Wurmkur the dog

We show you what is important for a worming cure in dogs and what you should know. There is hardly an animal that does not suffer from worm infestation, dogs are no exception. They pick up the eggs and larvae of the parasites when sniffing and / or eating. In this way, the itchy tapeworm, the tough hookworm, the dangerous lungworm, the unpleasant whipworm and the long roundworm get into the animal.

The small roundworms, the cucumber core tapeworm and the heartworm are introduced via other parasites. This parasitism causes damage to the host, in this case the dog, which does not necessarily lead to a quick death, but untreated, creeping and over a long period of time happens. The stronger the parasite or the parasite infestation, the more it weakens the animal. Regular worming in dogs is therefore extremely important for keeping healthy, there is no way to prevent against parasitism.

How many times a dog should be dewormed, the ghosts differ. The rule of thumb says twice a year, with every three to four months being considered appropriate. Unless the four-footed housemate shows any signs of populating these nasty parasites, a worming cure need not take place between the regular rhythms. Anyone who thinks that doing his animal a monthly worming cure is subject to a grave mistake. The motto is not hot for wormers, much helps a lot, but rather, too much harm. Dog wormers, like any other animal, contain a powerful poison that damages the intestinal flora and weakens the animal. In addition, different poisons are needed to fight them for the different types of worms. There is no worm cure that helps against all worm species.

medpets-worm treatment

Faeces samples – not a sure indication for a worm infestation

Another mistake that pet owners like to be subject to is the safety of droppings before worming the dog. They assume that with the help of the feces a worm infestation can be determined at any time beyond doubt. Worms belong to the so-called endoparasites, that is, they live in cavities, in the tissue or in epithelia (glandular and glandular tissue) of the host. After the eggs have been taken by the intermediate host, they enter the environment they prefer via the stomach or via the blood. There, the worms hatch and lay their eggs again. After fertilization, the intermediate host excretes the eggs over the faeces and passes them on this way. That is, a fecal sample between oviposition and fertilization, or during the larval stage, brings no evidence of a worm infestation or the need for a worming in the dog. If the animal eliminates worm eggs or rejected worms with each bowel movement, it is already extremely populated by the parasites. In addition, there are worm species that can only be detected by the blood.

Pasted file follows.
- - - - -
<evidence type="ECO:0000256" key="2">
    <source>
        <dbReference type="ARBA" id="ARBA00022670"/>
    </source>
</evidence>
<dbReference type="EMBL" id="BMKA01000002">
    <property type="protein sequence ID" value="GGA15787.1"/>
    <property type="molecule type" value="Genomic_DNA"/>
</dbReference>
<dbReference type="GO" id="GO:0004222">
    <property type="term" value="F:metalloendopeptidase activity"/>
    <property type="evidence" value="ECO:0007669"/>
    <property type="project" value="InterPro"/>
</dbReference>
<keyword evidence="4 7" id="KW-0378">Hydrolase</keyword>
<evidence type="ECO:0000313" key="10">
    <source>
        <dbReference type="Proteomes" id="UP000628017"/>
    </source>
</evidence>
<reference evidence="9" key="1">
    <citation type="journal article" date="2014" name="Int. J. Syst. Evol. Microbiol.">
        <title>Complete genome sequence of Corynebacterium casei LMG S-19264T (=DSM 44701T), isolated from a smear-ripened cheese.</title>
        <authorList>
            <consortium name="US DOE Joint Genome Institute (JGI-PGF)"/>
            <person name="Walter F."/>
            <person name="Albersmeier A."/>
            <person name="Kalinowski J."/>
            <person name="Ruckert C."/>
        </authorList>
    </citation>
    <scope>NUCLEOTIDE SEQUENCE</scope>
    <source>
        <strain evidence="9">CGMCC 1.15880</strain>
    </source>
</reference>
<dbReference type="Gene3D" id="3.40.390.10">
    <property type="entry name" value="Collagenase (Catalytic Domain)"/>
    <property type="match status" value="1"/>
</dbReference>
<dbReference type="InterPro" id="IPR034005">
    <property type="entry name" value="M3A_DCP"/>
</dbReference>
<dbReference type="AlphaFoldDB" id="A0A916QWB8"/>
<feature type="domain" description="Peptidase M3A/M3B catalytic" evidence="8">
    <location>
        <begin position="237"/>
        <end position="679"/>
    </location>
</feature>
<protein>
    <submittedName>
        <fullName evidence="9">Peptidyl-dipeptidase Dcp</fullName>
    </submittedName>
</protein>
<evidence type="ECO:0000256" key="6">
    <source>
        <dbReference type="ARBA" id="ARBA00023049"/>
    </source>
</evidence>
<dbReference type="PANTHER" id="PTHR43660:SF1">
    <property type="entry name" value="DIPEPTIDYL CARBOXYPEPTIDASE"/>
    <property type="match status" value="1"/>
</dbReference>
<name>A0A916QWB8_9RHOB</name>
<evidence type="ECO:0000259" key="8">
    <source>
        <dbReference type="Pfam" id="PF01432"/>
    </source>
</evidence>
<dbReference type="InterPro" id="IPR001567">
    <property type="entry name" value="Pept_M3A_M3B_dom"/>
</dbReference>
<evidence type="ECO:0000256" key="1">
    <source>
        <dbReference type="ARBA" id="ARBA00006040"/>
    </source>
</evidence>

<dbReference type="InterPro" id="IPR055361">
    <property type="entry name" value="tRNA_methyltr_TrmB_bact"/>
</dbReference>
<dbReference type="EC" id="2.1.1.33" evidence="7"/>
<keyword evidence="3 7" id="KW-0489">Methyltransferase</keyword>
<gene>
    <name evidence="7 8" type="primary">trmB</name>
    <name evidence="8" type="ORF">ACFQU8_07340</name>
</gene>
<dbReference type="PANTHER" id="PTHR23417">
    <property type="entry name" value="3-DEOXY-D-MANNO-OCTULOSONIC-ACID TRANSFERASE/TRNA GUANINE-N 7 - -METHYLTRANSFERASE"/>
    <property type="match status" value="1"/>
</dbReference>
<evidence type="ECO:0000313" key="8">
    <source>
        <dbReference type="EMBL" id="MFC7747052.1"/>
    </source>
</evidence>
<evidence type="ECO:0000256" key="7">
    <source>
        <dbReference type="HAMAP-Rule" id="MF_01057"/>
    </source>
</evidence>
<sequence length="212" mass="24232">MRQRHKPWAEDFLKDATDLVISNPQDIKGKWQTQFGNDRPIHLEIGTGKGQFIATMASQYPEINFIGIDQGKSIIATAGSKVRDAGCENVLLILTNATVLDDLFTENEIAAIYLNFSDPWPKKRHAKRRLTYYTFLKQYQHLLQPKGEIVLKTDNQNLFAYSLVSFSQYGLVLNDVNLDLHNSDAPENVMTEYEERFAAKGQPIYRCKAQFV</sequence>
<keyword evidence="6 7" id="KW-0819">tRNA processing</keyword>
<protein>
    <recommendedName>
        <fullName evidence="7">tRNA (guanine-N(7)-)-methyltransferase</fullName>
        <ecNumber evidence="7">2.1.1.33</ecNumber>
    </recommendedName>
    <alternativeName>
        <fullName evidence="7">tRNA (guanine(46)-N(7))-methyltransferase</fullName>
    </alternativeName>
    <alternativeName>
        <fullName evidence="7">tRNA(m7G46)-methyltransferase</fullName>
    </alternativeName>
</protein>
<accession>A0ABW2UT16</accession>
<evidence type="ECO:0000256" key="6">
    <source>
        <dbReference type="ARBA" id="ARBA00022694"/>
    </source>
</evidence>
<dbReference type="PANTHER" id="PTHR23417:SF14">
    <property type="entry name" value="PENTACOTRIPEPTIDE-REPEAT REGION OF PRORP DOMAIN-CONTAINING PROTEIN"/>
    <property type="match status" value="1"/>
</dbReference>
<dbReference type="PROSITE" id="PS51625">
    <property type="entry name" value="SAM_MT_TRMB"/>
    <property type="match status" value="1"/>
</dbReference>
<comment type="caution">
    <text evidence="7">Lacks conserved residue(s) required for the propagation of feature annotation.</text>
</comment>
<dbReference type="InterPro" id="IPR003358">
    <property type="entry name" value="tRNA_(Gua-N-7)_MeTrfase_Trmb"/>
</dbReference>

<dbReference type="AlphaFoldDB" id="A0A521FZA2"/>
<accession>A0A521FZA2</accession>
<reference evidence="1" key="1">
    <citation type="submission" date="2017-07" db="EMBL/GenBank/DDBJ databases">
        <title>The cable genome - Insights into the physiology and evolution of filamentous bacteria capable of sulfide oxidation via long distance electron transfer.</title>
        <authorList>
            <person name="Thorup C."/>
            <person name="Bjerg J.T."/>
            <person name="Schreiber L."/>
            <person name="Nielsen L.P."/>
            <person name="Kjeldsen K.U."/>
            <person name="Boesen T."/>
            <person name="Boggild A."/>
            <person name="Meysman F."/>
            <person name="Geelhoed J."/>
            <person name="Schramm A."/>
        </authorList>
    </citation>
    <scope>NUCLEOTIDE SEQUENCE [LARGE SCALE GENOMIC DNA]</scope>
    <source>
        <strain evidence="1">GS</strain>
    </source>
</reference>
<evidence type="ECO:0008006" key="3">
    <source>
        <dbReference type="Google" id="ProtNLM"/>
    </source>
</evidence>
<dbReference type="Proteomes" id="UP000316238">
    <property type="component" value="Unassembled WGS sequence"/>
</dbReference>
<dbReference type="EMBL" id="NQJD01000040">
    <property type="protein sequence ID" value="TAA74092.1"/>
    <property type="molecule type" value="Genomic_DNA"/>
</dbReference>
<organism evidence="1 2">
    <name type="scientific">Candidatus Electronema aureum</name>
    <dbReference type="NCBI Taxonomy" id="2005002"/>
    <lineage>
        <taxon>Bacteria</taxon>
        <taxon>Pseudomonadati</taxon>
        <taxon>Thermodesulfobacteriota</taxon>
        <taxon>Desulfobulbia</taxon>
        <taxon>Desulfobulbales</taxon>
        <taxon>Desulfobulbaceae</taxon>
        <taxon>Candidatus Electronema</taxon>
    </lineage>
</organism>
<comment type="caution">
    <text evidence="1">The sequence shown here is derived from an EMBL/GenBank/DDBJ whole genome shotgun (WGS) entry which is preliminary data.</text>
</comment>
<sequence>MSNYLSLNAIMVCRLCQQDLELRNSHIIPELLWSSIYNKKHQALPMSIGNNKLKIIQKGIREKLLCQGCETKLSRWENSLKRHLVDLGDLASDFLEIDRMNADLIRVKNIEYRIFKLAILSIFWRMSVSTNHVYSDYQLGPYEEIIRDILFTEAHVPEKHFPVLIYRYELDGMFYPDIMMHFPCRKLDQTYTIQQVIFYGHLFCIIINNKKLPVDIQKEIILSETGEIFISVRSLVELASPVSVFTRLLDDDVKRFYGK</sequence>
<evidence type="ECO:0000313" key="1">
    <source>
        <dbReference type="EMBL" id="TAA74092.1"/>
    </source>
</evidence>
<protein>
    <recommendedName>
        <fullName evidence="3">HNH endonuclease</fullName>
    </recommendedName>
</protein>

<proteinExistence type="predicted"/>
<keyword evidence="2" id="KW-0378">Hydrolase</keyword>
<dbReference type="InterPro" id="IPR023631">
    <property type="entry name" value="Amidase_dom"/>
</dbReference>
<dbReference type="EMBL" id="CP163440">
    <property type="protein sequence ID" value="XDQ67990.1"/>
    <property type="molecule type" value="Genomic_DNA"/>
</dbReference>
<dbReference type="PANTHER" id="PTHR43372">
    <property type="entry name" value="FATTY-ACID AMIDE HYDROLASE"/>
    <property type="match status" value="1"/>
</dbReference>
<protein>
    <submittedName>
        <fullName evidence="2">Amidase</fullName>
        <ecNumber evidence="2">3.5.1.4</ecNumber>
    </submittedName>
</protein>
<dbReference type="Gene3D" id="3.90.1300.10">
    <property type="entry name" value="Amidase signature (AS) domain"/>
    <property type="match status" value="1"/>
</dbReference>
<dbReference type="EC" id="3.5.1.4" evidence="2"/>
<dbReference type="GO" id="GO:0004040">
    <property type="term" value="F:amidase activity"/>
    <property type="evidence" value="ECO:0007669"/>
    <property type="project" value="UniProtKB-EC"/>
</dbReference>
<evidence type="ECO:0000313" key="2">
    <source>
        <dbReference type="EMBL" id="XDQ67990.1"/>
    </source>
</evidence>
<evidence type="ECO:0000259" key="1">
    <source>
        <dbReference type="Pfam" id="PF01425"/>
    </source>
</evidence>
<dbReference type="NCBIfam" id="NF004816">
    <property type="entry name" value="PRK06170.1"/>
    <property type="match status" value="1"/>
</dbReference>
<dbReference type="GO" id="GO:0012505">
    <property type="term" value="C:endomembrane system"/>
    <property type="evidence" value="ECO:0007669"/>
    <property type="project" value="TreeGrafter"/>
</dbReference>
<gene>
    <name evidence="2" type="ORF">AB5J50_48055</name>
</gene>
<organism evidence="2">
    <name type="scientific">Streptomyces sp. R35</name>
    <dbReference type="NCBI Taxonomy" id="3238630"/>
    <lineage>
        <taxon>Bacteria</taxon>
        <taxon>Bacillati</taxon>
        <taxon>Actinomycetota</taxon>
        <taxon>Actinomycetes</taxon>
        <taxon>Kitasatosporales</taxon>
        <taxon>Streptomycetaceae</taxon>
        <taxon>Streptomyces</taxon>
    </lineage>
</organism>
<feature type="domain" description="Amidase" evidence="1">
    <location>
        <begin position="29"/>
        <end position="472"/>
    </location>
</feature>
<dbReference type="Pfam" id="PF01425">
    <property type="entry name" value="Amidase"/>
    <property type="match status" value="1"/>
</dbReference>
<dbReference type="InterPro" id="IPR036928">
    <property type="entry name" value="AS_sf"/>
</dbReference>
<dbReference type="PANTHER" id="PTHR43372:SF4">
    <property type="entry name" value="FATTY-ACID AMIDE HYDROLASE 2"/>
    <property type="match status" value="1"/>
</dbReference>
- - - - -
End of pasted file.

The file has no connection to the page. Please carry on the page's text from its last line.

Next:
There are typical signs that allow conclusions about parasite infestation in dogs. If the coat becomes turgid and dull, this usually speaks in the same way for a healthy dog ​​as the need for a worm-cure, as well as extreme weight loss despite increasing amounts of food. Also shortness of breath, weakness and aversion are often, but not always, symptoms of colonization with certain worm species. A worm cure is indispensable in dogs that have or had fleas, then it can be assumed in principle of a worm infestation. Fleas are among the classic carriers of worm eggs. Good precautions put in this context, flea collars or drugs that are sprinkled between the shoulder blades,. Unlike the collars, however, the liquid funds have the advantage that they protect the animals not only from fleas, but at the same time limited from worms when They are also not a real prophylaxis or a substitute for a complete worm cure in the dog.